Full 2018 schedule now available for Departure Bay / Horseshoe Bay ferries

BC Ferries has now published the full 2018 schedule for ferries between Departure Bay and Horseshoe Bay.

From January 2, departure times change at both ends of the route, with the spring schedule running through to May 16. From May 17 there are further changes in service lasting through to October 8, after which the spring schedule returns. As before, there are extra sailings in peak summer (June 23 to September 3) and at busy weekends throughout the season. Full details can be found at www.bcferries.com. 

This summary of the revised schedule can be downloaded here.Departure Bay – Horseshoe Bay


Bowen Queen gets off to a slow start, but now showing signs of improvement…

The first three days of operation saw delays and some overloads for Bowen Queen this week – but by Friday (always a quieter day on our ferry) the situation was starting to settle down.

Bowen Queen

Bowen Queen

Wednesday’s service was worst hit – with a combination of an unfamiliar vessel, a salmon fishing fleet stretching across Nanaimo Harbour and more commercial vehicles than the Bowen Queen is designed to handle.  All went well until the 7.35am ferry arrived in Nanaimo, to be faced with a line-up of trucks that took up a full 32 minutes before the 8.10 was ready to leave. By then the ferry was already 18 minutes late.

On Wednesday, each turn-round took Bowen Queen an average 4 minutes longer than planned. By Thursday it was down to 3 and Friday’s average was just 2 minutes longer. However, the 8.10am from Nanaimo remains a challenge, with Thursday’s loading taking 26 minutes and 25 minutes on Friday. The planned schedule allows just 15 minutes at this time.

What is clear is that Bowen Queen’s extra turn of speed (14+ knots compared to Quinsam’s 12 knots) makes it possible to recapture some of that lost time – providing the harbour is not congested.  Crossing times of 17 minutes are achievable when a speed of 14 knots can be attained.

Also evident are the supreme efforts of the Crew to manage the unloading and loading and minimise delays to the service. As days pass, it will undoubtedly become slicker and hopefully the on-time performance will improve significantly next week.

Summer ferry challenges : how did they affect you?

This past summer was one of the busiest ever experienced on Route 19 between Nanaimo and Gabriola, and we know that presented some real issues for Gabriolans and visitors.
The Ferry Advisory Committee would like to find out what your summer ferry experiences were like, so please give us some feedback in this 5-minute survey.

The questionnaire can also be completed on paper at the Library if you prefer.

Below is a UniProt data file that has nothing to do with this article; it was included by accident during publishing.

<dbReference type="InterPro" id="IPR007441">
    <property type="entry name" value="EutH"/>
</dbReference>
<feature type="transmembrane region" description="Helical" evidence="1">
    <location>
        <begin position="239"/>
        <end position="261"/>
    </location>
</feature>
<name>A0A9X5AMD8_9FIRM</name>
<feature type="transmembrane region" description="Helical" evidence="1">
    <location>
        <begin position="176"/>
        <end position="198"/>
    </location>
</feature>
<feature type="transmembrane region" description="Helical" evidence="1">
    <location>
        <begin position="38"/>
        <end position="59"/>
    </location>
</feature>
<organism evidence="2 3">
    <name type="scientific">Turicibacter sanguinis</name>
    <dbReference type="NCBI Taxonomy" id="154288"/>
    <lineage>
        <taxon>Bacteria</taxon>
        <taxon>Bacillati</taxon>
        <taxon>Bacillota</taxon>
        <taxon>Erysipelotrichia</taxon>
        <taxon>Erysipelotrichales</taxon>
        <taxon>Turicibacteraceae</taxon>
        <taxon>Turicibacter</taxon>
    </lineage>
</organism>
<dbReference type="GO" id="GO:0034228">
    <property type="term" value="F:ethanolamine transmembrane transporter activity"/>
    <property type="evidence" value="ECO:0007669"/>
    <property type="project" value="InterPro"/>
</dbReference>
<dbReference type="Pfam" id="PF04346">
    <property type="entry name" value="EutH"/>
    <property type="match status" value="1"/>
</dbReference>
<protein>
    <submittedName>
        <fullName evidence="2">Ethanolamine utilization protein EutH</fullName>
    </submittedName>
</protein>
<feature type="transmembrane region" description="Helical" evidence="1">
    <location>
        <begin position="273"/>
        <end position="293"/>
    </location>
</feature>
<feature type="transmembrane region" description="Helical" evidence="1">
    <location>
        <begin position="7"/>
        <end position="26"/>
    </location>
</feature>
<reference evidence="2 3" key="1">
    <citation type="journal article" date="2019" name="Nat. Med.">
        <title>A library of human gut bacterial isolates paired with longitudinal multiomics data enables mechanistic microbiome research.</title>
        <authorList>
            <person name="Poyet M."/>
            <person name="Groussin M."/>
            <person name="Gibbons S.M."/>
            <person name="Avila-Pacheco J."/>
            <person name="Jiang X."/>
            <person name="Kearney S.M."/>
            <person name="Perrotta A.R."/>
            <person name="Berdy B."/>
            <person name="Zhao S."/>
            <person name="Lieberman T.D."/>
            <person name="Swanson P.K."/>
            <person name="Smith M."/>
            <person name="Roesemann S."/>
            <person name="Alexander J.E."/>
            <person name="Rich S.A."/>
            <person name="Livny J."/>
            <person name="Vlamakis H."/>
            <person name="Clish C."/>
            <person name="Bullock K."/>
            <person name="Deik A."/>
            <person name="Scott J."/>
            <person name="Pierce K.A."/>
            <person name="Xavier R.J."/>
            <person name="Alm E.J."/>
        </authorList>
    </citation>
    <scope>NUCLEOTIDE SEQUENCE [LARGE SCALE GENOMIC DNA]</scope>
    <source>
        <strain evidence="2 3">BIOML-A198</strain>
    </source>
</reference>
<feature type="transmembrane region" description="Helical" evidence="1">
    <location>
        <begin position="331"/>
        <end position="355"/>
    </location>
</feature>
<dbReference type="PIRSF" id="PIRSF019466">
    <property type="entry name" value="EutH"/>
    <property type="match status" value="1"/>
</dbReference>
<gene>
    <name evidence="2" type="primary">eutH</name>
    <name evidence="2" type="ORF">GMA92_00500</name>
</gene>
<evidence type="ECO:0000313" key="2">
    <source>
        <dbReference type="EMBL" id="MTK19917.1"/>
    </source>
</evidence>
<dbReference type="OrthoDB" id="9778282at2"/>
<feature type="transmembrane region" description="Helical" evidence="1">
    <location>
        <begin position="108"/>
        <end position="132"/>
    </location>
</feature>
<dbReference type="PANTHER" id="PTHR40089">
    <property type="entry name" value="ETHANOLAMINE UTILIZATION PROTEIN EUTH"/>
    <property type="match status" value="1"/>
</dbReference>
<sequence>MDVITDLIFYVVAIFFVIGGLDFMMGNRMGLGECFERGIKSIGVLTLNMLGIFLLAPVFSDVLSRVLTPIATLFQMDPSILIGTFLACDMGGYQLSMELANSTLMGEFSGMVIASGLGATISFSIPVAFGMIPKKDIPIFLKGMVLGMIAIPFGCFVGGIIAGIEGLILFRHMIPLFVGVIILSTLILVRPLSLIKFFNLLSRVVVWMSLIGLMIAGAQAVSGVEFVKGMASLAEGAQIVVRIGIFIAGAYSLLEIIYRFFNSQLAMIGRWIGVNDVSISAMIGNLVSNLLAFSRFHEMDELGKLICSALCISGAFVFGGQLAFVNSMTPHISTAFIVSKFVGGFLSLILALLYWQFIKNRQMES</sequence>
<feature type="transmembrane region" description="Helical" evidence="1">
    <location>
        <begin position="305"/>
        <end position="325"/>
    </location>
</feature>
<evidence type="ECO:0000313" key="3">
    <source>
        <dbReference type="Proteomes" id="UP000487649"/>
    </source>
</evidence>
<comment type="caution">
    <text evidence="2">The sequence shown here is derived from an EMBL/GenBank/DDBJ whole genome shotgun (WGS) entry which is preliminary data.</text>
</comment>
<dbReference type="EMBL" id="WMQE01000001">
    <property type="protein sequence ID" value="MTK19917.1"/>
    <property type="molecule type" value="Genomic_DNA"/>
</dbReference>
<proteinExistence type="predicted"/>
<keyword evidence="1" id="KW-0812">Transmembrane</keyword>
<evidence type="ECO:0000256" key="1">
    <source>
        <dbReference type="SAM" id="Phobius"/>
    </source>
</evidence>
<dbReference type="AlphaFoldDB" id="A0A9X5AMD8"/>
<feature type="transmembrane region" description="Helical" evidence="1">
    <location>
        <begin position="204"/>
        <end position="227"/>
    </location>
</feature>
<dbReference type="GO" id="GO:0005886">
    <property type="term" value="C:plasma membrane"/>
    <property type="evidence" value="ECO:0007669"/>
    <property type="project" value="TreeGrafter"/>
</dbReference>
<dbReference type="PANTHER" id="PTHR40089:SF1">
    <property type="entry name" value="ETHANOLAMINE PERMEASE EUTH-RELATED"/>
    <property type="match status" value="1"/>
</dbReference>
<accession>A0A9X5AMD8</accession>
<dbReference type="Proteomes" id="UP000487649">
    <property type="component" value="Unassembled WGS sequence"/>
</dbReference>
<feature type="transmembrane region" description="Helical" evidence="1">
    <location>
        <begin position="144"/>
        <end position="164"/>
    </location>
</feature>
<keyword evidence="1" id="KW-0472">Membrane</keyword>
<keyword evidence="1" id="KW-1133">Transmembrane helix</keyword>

The closing date for responses will be October 31, 2017.

Thank you for completing the survey!  Your opinion is important to us. You are also invited to attend the FAC meeting on November 15th from 3:30 to 6:00 PM at the Arts Council Hall

Ferry fares – what next?

Just last week, our new Minister of Transportation pledged that the NDP’s election promises of a 15% reduction in fares on minor routes, a fare freeze on the major routes and a return to free travel for BC Seniors on Mondays to Thursdays would all be honoured “in the next few weeks”. But it seems that pledge may take longer to deliver, and it could easily be early 2018 before those price cuts can be realised.

Ferry fares are regulated by the BC Ferry Commissioner acting (we’re told) independently of the BC Government and BC Ferries. At four year intervals, the Commissioner determines the maximum level of fare increase that BC Ferries can charge in order to bridge any anticipated gap between costs and revenues.  After many years of above-inflation increases, the price cap (the maximum permitted increase) was set in 2016 at 1.9% annually from 2016 until 2019.

That figure will have been based on a range of assumptions about operating costs, funding for new ferries and changes in expected traffic levels. But perhaps the most unpredictable factor is fuel prices, so at the start of each four-year period, the Ferry Commissioner determines a baseline cost per litre for fuel and as prices fluctuate, any underspend or overspend is banked in a regulated fund known as the Fuel Deferral Account.  If fuel prices rise above the set level, the deferral account goes into deficit until such time as prices come down below the set price to sufficiently burn off the debt. If that looks unlikely, BC Ferries will apply a surcharge on fares to bring the deficit down.

The opposite is also true. If fuel prices stay below the set price for a long period, a credit builds up in the deferral account to be used either to shield against future high prices, or it is returned to customers as a fuel rebate on fares.  That’s good news for customers, and since 2015 we have been enjoying rebates of 1% – increasing to 2.9% from April 2016.

These rebates have reduced the credit balance in the deferral account from its $6 million ‘high’ at the start of 2016 and have continued to drain the deferral account despite the acccount returning to zero by the Fall. Since then, the account has been sliding further into deficit as fuel prices have crept up but the rebates to customers have continued.

How long can this go on? Well, it’s entirely possible that BC Ferries was told not to “rock the boat” by ditching the fare rebate ahead of the provincial election. But now they are surely heading to the point where they will be told that the 2.9% rebate must go – and if bulk fuel prices continue to rise it’s entirely possible we could be seeing a fuel surcharge in its place sometime soon.